Analysts expect China’s exports to stay weak in the coming months as high inflation eats into demand in developed countries and the country is gradually reopened after three years of hardline Covid controls.
China is looking to strike a balance between meeting its energy demands and maintaining relations with its major export destinations, but some Western countries have criticised Beijing for providing a lifeline to the embattled Kremlin.
IMF managing director Kristalina Georgieva says China is being held back by Covid-19 lockdowns and challenges in the real estate sector, while it has a leading role to play in preventing fragmentation of the global economy.
Economists say while China has taken a stride towards reopening, a full economic rebound will be slow and bumpy, with consumption only likely to recover when coronavirus infections start to plummet.
Presidents Xi Jinping and Vladimir Putin throw their support behind further economic cooperation between the neighbouring nations against the backdrop of external challenges such as Western sanctions.
Smartphone shipments from the provincial home of the world’s largest iPhone factory fell by over 16 per cent in October, increasing concerns over supply chain relocation amid China’s already bleak export outlook.
Prominent economist Wang Yiming’s economic-growth projection is at the high end of expectations among analysts, and it comes with a number of conditions and concerns, some shared by other advisers.
Policymakers’ attempts to boost China’s economy while it remains constrained by the disruptive zero-Covid policy are deemed ‘powerless’.
Chinese exports to the US were down by 12.6 per cent year on year in October, with mobile phones, clothing, toys and furniture shipments all declining last month.
Climate ambassadors Xie Zhenhua and John Kerry meet at the UN-led global summit in Egypt as bilateral talks resume following rift over Taiwan.
China’s top economic planning agency met with US multinationals including ExxonMobil, Boeing, Cargill and Emerson Electric this week, signalling it is eager to restore market confidence after the 20th party congress.
A market rally that started on Friday continued on Monday, and the yuan strengthened against the US dollar, but experts say economic uncertainties remain in the face of China’s zero-Covid policy.
The 392km-long (244 miles) Lao Cai-Hanoi–Haiphong standard gauge railway will eventually link the capital of China’s southwestern Yunnan province to one of Vietnam’s busiest seaports as part of China’s Belt and Road Initiative.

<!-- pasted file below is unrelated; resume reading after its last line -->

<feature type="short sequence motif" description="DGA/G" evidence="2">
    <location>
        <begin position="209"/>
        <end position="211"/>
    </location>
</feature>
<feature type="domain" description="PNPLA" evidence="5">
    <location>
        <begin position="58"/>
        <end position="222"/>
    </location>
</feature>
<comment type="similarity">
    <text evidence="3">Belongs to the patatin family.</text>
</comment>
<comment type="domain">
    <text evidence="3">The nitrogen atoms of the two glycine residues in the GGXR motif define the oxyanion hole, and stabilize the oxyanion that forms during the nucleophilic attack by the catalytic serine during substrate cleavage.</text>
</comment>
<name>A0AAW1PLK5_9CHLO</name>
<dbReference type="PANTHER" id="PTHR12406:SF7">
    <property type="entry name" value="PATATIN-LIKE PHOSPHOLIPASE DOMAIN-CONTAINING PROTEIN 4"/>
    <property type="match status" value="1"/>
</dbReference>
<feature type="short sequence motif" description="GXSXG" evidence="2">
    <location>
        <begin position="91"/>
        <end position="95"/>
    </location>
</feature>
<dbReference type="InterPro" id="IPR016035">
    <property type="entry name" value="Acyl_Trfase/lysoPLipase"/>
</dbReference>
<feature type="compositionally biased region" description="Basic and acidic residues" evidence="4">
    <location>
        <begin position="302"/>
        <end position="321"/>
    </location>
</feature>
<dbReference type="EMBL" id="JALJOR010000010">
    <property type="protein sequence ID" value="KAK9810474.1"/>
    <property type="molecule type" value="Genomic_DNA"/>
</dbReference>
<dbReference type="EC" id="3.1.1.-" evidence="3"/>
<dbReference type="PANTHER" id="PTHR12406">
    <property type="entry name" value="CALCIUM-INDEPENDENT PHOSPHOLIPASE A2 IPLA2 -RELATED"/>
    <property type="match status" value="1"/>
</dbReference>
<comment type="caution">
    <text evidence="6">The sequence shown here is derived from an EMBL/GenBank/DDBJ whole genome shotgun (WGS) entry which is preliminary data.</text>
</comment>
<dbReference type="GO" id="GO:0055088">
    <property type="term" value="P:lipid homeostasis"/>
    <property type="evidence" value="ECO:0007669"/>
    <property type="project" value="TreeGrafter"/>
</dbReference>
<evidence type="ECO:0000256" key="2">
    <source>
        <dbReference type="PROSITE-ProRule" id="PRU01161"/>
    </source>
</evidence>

Although the authorities have stressed the zero-Covid policy remains, observers said Friday’s changes marked the first signs of a gradual shift.
China’s decision to ease coronavirus containment measures has been welcomed by foreign business groups, but many say the positive impact will be limited and have urged further relaxation.
As business confidence dims across China, the nation’s top economic planning agency says authorities will encourage private investment in infrastructure projects, while carrying out reforms to ‘mobilise enthusiasm’.
China’s exports declined for the first time since May 2020 in October, while imports also fell last month, data released on Monday showed, with analysts expecting further weakness in the coming months.
Fresh guidelines are aimed at improving the financial conditions of local-level governments, and analysts say the directive highlights just how urgent it is to alleviate financial distress across China.
Banking regulator says China faces an ‘arduous task’ of ensuring fair competition, encouraging technological innovation and preventing the disorderly expansion of capital.
Some analysts say Europe’s energy crisis and a grimmer economic outlook may leave it with no choice but to increase reliance on China, a leader in renewable energy and the world’s top manufacturing hub.
Liquor exports from China to North Korea roared back in the third quarter after coronavirus controls were lifted by Pyongyang, with most of the goods likely to end up on the tables of the country’s elite.
Machinery and mechanical equipment top category of products shipped from region, whose month-on-month decline aligns with weakening in Chinese exports.
An extreme summer drought has left reservoirs in China struggling to retain water needed for the dry season, with Sichuan province anticipating a worst-case scenario of a 10 to 30 per cent power shortfall over the winter months.
Liquefied natural gas infrastructure is booming in China, as recurrent power shortages and interruptions have had a serious impact on livelihoods and businesses across the country.
Tomato products from Xinjiang were designated by the US as ‘high-risk’ under the Uygur Forced Labour Prevention Act, but the industry has proved remarkably resilient, mainly because it does not rely on the American market.
China has signed a record number of long-term liquefied natural gas (LNG) contracts in the past two years, leaving the country’s gas supply more reliant on the US and Russia, a new report says.
Extreme weather, US trade sanctions and global recession fears are disrupting the global market for cotton just as China’s Xinjiang region begins its harvest.
US ambassador to Beijing Nicholas Burns says Washington is not seeking to decouple, but will ‘vigorously’ compete with China on a range of issues.
Entities from China’s Xinjiang region exported a 10-month high of US$56.8 million worth of goods to the US in August despite the Uygur Forced Labour Prevention Act having come into effect at the end of June.
For most mainlanders, travelling to the city remains frustratingly out of reach and ones who do obtain a visa face seven days of quarantine on the journey back.